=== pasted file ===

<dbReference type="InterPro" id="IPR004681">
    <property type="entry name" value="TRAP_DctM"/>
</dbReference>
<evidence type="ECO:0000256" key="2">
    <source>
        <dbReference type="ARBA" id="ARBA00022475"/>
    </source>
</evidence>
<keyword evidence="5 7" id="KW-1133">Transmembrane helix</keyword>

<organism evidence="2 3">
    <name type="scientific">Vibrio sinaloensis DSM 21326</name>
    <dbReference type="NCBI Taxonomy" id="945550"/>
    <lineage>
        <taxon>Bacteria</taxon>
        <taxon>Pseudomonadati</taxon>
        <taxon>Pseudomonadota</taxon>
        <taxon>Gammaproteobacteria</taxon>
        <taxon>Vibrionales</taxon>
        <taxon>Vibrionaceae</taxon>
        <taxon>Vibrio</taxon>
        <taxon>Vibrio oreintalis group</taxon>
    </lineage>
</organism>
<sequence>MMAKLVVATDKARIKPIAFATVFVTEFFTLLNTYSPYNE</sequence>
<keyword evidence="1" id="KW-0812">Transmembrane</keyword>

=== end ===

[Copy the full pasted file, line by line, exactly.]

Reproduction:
<dbReference type="InterPro" id="IPR004681">
    <property type="entry name" value="TRAP_DctM"/>
</dbReference>
<evidence type="ECO:0000256" key="2">
    <source>
        <dbReference type="ARBA" id="ARBA00022475"/>
    </source>
</evidence>
<keyword evidence="5 7" id="KW-1133">Transmembrane helix</keyword>

<organism evidence="2 3">
    <name type="scientific">Vibrio sinaloensis DSM 21326</name>
    <dbReference type="NCBI Taxonomy" id="945550"/>
    <lineage>
        <taxon>Bacteria</taxon>
        <taxon>Pseudomonadati</taxon>
        <taxon>Pseudomonadota</taxon>
        <taxon>Gammaproteobacteria</taxon>
        <taxon>Vibrionales</taxon>
        <taxon>Vibrionaceae</taxon>
        <taxon>Vibrio</taxon>
        <taxon>Vibrio oreintalis group</taxon>
    </lineage>
</organism>
<sequence>MMAKLVVATDKARIKPIAFATVFVTEFFTLLNTYSPYNE</sequence>
<keyword evidence="1" id="KW-0812">Transmembrane</keyword>